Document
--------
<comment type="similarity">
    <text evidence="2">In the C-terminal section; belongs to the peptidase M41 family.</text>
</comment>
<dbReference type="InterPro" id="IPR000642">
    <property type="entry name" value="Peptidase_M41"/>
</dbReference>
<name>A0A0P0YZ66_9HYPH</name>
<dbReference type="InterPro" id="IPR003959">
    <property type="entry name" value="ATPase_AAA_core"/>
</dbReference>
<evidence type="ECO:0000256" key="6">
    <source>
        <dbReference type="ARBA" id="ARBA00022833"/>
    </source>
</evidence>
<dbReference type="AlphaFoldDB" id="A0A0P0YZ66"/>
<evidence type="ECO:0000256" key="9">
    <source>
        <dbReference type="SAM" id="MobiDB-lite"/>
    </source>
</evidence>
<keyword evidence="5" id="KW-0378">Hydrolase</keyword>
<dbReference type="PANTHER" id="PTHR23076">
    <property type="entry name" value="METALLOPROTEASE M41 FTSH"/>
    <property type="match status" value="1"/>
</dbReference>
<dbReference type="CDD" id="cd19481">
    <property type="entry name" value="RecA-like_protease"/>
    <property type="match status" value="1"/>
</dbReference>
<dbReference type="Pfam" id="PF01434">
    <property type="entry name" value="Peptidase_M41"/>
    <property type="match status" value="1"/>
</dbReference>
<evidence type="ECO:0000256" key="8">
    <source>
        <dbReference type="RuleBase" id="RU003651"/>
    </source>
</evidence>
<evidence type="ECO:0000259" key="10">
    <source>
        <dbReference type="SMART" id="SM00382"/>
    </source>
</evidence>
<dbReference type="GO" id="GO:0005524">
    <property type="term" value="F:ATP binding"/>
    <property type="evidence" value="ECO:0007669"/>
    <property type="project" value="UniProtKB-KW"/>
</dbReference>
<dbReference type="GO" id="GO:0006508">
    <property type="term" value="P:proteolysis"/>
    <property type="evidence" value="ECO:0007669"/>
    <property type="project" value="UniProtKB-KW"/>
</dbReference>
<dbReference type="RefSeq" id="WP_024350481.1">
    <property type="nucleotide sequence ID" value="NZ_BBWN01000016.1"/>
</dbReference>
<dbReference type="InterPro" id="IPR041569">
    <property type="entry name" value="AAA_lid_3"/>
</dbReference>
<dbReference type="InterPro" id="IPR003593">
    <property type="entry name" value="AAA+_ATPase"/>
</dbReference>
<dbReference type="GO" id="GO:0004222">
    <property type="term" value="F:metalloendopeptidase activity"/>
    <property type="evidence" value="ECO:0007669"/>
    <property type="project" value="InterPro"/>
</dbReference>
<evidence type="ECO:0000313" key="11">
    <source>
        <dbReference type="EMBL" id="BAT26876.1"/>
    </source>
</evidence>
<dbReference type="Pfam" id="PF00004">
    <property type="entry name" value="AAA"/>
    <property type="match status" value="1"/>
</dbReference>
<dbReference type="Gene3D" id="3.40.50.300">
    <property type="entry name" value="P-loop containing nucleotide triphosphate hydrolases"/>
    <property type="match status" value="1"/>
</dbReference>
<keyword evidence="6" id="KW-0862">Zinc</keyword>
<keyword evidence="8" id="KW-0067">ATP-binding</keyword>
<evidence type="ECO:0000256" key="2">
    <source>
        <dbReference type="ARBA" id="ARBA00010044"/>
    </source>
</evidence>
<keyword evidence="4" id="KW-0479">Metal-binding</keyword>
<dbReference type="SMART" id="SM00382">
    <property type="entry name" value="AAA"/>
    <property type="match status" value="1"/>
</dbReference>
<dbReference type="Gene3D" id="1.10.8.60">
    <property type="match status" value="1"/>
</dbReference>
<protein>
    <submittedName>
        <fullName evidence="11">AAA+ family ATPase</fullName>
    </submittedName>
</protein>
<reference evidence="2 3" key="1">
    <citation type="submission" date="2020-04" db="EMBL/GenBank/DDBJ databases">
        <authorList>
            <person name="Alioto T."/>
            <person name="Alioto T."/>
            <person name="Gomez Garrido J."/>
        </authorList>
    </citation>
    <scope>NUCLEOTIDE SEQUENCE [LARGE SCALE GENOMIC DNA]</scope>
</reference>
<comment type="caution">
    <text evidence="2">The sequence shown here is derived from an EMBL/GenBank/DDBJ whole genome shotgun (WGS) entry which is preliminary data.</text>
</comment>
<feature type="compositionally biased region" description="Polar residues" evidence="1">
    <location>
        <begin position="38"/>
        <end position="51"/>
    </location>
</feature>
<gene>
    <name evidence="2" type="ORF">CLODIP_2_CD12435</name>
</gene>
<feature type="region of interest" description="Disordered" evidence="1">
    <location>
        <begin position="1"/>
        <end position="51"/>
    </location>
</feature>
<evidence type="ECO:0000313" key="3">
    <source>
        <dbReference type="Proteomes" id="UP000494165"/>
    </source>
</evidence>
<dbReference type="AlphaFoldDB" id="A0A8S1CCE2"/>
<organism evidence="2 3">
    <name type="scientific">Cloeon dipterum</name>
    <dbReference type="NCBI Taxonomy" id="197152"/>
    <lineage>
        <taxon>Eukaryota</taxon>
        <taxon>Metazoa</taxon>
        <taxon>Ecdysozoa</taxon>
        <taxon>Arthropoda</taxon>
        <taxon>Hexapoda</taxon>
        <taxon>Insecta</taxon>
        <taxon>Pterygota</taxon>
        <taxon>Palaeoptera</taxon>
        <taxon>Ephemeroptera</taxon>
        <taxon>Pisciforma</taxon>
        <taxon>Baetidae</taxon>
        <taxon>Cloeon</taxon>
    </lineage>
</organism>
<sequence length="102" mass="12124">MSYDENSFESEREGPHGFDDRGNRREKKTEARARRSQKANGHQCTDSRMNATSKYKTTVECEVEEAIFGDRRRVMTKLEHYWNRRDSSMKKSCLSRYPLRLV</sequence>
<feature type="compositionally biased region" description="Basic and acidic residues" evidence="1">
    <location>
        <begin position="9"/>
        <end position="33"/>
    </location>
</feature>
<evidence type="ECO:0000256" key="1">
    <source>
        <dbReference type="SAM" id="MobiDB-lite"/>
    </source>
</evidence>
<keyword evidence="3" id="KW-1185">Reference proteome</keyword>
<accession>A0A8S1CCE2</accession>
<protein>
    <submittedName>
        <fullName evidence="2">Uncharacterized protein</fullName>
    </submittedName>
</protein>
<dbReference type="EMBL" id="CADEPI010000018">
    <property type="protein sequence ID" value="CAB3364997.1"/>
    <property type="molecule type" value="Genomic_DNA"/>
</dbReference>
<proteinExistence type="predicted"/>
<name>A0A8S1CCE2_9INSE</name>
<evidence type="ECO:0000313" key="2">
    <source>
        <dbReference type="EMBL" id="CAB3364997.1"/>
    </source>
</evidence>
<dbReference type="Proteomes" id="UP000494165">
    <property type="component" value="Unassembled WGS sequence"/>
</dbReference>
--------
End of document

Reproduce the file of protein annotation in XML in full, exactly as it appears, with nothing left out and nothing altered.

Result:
<comment type="similarity">
    <text evidence="2">In the C-terminal section; belongs to the peptidase M41 family.</text>
</comment>
<dbReference type="InterPro" id="IPR000642">
    <property type="entry name" value="Peptidase_M41"/>
</dbReference>
<name>A0A0P0YZ66_9HYPH</name>
<dbReference type="InterPro" id="IPR003959">
    <property type="entry name" value="ATPase_AAA_core"/>
</dbReference>
<evidence type="ECO:0000256" key="6">
    <source>
        <dbReference type="ARBA" id="ARBA00022833"/>
    </source>
</evidence>
<dbReference type="AlphaFoldDB" id="A0A0P0YZ66"/>
<evidence type="ECO:0000256" key="9">
    <source>
        <dbReference type="SAM" id="MobiDB-lite"/>
    </source>
</evidence>
<keyword evidence="5" id="KW-0378">Hydrolase</keyword>
<dbReference type="PANTHER" id="PTHR23076">
    <property type="entry name" value="METALLOPROTEASE M41 FTSH"/>
    <property type="match status" value="1"/>
</dbReference>
<dbReference type="CDD" id="cd19481">
    <property type="entry name" value="RecA-like_protease"/>
    <property type="match status" value="1"/>
</dbReference>
<dbReference type="Pfam" id="PF01434">
    <property type="entry name" value="Peptidase_M41"/>
    <property type="match status" value="1"/>
</dbReference>
<evidence type="ECO:0000256" key="8">
    <source>
        <dbReference type="RuleBase" id="RU003651"/>
    </source>
</evidence>
<evidence type="ECO:0000259" key="10">
    <source>
        <dbReference type="SMART" id="SM00382"/>
    </source>
</evidence>
<dbReference type="GO" id="GO:0005524">
    <property type="term" value="F:ATP binding"/>
    <property type="evidence" value="ECO:0007669"/>
    <property type="project" value="UniProtKB-KW"/>
</dbReference>
<dbReference type="GO" id="GO:0006508">
    <property type="term" value="P:proteolysis"/>
    <property type="evidence" value="ECO:0007669"/>
    <property type="project" value="UniProtKB-KW"/>
</dbReference>
<dbReference type="RefSeq" id="WP_024350481.1">
    <property type="nucleotide sequence ID" value="NZ_BBWN01000016.1"/>
</dbReference>
<dbReference type="InterPro" id="IPR041569">
    <property type="entry name" value="AAA_lid_3"/>
</dbReference>
<dbReference type="InterPro" id="IPR003593">
    <property type="entry name" value="AAA+_ATPase"/>
</dbReference>
<dbReference type="GO" id="GO:0004222">
    <property type="term" value="F:metalloendopeptidase activity"/>
    <property type="evidence" value="ECO:0007669"/>
    <property type="project" value="InterPro"/>
</dbReference>
<evidence type="ECO:0000313" key="11">
    <source>
        <dbReference type="EMBL" id="BAT26876.1"/>
    </source>
</evidence>
<dbReference type="Pfam" id="PF00004">
    <property type="entry name" value="AAA"/>
    <property type="match status" value="1"/>
</dbReference>
<dbReference type="Gene3D" id="3.40.50.300">
    <property type="entry name" value="P-loop containing nucleotide triphosphate hydrolases"/>
    <property type="match status" value="1"/>
</dbReference>
<keyword evidence="6" id="KW-0862">Zinc</keyword>
<keyword evidence="8" id="KW-0067">ATP-binding</keyword>
<evidence type="ECO:0000256" key="2">
    <source>
        <dbReference type="ARBA" id="ARBA00010044"/>
    </source>
</evidence>
<keyword evidence="4" id="KW-0479">Metal-binding</keyword>
<dbReference type="SMART" id="SM00382">
    <property type="entry name" value="AAA"/>
    <property type="match status" value="1"/>
</dbReference>
<dbReference type="Gene3D" id="1.10.8.60">
    <property type="match status" value="1"/>
</dbReference>
<protein>
    <submittedName>
        <fullName evidence="11">AAA+ family ATPase</fullName>
    </submittedName>
</protein>
<reference evidence="2 3" key="1">
    <citation type="submission" date="2020-04" db="EMBL/GenBank/DDBJ databases">
        <authorList>
            <person name="Alioto T."/>
            <person name="Alioto T."/>
            <person name="Gomez Garrido J."/>
        </authorList>
    </citation>
    <scope>NUCLEOTIDE SEQUENCE [LARGE SCALE GENOMIC DNA]</scope>
</reference>
<comment type="caution">
    <text evidence="2">The sequence shown here is derived from an EMBL/GenBank/DDBJ whole genome shotgun (WGS) entry which is preliminary data.</text>
</comment>
<feature type="compositionally biased region" description="Polar residues" evidence="1">
    <location>
        <begin position="38"/>
        <end position="51"/>
    </location>
</feature>
<gene>
    <name evidence="2" type="ORF">CLODIP_2_CD12435</name>
</gene>
<feature type="region of interest" description="Disordered" evidence="1">
    <location>
        <begin position="1"/>
        <end position="51"/>
    </location>
</feature>
<evidence type="ECO:0000313" key="3">
    <source>
        <dbReference type="Proteomes" id="UP000494165"/>
    </source>
</evidence>
<dbReference type="AlphaFoldDB" id="A0A8S1CCE2"/>
<organism evidence="2 3">
    <name type="scientific">Cloeon dipterum</name>
    <dbReference type="NCBI Taxonomy" id="197152"/>
    <lineage>
        <taxon>Eukaryota</taxon>
        <taxon>Metazoa</taxon>
        <taxon>Ecdysozoa</taxon>
        <taxon>Arthropoda</taxon>
        <taxon>Hexapoda</taxon>
        <taxon>Insecta</taxon>
        <taxon>Pterygota</taxon>
        <taxon>Palaeoptera</taxon>
        <taxon>Ephemeroptera</taxon>
        <taxon>Pisciforma</taxon>
        <taxon>Baetidae</taxon>
        <taxon>Cloeon</taxon>
    </lineage>
</organism>
<sequence length="102" mass="12124">MSYDENSFESEREGPHGFDDRGNRREKKTEARARRSQKANGHQCTDSRMNATSKYKTTVECEVEEAIFGDRRRVMTKLEHYWNRRDSSMKKSCLSRYPLRLV</sequence>
<feature type="compositionally biased region" description="Basic and acidic residues" evidence="1">
    <location>
        <begin position="9"/>
        <end position="33"/>
    </location>
</feature>
<evidence type="ECO:0000256" key="1">
    <source>
        <dbReference type="SAM" id="MobiDB-lite"/>
    </source>
</evidence>
<keyword evidence="3" id="KW-1185">Reference proteome</keyword>
<accession>A0A8S1CCE2</accession>
<protein>
    <submittedName>
        <fullName evidence="2">Uncharacterized protein</fullName>
    </submittedName>
</protein>
<dbReference type="EMBL" id="CADEPI010000018">
    <property type="protein sequence ID" value="CAB3364997.1"/>
    <property type="molecule type" value="Genomic_DNA"/>
</dbReference>
<proteinExistence type="predicted"/>
<name>A0A8S1CCE2_9INSE</name>
<evidence type="ECO:0000313" key="2">
    <source>
        <dbReference type="EMBL" id="CAB3364997.1"/>
    </source>
</evidence>
<dbReference type="Proteomes" id="UP000494165">
    <property type="component" value="Unassembled WGS sequence"/>
</dbReference>